To be sure, Renaldo was thoroughly anti-fa and was all for the freedom flourish as a nonconformist, to be accepted—and, one would hope, even loved for one’s individuality.
Do you think it is a satire of or a homage to the dystopian world?
I think it’s mostly a really sincere reflection of Renaldo’s frustrations, hopes, and desires. But the story is definitely knowingly amusing, absurd, wry, and sometimes satirical: for example, late in the history of Rocaterrania a former garbage collector, Ajax Gombardo, becomes premier of Rocaterrania. Gee, maybe our next American president … Oh, never mind.
Actually, the more you think about Rocaterrania, the more our real world and Renaldo’s imaginary land mirror each other, historically, and today. Catalonia’s bold move for independence from Spain could be an episode straight out of Rocaterrania. And real people, such as the oppressive Ike Eisenhower, much despised by the Rocaterranians, occasionally appear in Rocaterrania; Captain Josef Wepka bears a striking physical resemblance to Richard Nixon.
What was your own response to seeing this for the first time?
I was astonished! I loved the fullness of Renaldo’s imaginary nation and its inhabitants—sexy women, tyrants, peasants, and the neutants Peekle, Eutie, and Beulis—he believed so completely in his characters that he even made some illustrations that he claimed they drew. It’s a sustained imaginary world as cockamamie as our own, politically and philosophically, lovingly brought to life in pencil, ink, acrylic, and watercolor over the better part of the man’s lifetime.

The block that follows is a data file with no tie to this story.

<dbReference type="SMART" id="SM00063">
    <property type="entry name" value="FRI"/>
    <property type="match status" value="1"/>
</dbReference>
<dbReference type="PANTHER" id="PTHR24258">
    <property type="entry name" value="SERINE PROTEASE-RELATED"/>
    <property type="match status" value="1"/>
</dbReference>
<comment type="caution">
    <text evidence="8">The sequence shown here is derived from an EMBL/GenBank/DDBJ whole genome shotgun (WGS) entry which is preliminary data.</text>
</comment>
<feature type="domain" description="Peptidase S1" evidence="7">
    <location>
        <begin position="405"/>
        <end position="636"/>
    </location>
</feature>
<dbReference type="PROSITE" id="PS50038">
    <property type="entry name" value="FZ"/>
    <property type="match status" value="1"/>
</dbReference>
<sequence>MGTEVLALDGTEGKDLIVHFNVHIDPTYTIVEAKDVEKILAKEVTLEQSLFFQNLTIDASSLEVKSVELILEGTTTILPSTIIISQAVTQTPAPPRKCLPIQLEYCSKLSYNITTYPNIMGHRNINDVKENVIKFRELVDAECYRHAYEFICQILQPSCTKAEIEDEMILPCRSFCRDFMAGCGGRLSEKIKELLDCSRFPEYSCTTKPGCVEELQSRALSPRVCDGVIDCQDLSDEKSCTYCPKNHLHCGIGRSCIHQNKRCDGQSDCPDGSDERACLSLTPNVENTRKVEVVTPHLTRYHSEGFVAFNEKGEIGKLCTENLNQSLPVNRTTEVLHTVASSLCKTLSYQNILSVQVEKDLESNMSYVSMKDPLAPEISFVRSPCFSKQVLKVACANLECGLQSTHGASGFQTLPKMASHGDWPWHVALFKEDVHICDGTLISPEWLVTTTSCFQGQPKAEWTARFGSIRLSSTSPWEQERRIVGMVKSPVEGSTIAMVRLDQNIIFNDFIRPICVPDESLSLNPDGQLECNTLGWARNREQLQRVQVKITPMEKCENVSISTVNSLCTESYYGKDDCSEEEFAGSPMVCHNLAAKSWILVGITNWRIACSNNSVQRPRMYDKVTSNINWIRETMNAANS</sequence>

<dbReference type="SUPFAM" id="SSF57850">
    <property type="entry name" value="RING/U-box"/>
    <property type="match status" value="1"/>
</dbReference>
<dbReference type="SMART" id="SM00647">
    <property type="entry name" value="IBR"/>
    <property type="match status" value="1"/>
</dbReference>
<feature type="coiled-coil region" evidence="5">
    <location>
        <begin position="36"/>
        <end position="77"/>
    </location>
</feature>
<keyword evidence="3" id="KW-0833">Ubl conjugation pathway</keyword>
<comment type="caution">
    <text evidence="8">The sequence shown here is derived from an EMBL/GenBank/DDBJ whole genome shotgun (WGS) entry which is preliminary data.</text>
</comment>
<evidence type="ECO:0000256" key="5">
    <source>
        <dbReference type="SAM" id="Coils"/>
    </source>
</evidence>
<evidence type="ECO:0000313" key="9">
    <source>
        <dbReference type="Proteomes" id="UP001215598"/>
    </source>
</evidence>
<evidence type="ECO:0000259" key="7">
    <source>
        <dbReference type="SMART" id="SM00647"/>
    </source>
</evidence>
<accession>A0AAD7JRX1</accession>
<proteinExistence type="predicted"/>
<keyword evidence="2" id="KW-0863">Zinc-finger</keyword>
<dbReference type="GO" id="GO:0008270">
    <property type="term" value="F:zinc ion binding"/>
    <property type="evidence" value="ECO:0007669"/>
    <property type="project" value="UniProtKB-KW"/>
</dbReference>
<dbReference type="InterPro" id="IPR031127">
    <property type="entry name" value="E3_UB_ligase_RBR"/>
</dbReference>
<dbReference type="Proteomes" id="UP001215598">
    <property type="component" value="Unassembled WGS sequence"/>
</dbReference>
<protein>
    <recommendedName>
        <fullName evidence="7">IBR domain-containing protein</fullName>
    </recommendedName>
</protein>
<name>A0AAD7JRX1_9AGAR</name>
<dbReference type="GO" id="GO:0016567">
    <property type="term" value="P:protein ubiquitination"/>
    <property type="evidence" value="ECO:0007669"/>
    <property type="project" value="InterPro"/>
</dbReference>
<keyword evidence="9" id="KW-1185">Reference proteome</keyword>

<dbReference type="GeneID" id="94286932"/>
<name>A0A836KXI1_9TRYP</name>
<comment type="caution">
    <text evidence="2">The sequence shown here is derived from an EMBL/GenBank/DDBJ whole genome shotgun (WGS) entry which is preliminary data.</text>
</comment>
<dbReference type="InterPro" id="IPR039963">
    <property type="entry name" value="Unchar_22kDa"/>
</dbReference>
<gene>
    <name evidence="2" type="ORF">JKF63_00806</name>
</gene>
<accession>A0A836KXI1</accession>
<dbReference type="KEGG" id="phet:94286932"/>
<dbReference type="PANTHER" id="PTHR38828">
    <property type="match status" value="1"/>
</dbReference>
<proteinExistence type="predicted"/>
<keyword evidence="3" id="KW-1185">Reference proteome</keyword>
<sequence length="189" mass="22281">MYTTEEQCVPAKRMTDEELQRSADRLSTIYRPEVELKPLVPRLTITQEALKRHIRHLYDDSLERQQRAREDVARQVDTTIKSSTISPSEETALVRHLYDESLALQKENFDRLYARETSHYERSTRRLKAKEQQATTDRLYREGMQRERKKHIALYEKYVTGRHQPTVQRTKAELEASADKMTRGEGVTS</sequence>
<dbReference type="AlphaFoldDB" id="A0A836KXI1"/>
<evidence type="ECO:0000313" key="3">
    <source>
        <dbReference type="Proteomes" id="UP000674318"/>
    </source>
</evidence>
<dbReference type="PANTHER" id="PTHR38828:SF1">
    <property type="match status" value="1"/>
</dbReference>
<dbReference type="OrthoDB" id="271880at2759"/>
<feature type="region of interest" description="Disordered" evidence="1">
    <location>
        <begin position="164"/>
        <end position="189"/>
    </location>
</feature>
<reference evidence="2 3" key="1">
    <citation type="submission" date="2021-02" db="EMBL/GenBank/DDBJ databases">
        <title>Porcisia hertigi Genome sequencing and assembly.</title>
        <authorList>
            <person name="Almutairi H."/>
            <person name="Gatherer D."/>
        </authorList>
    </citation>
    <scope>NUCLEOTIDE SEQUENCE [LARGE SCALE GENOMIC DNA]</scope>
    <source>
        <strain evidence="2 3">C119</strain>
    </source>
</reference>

Talking about making illustrations, Renaldo said, “I think that when you do things by hand, you’re really doing your work with love. And love is important.” With The Secret World of Renaldo Kuhler, his wonderful work is now ours to love too.
Get the latest issue of PRINT to discover our annual list of 15 of the best creatives today under 30. Plus …
- A look at the rebranding of an old industry made anew: marijuana
- A Manifesto from Scott Boylston on the dire need for sustainability in design
- Paul Sahre’s memoir/monograph Two-Dimensional Man
- Debbie Millman’s Design Matters: In PRINT, featuring Jonathan Selikoff
- And much more!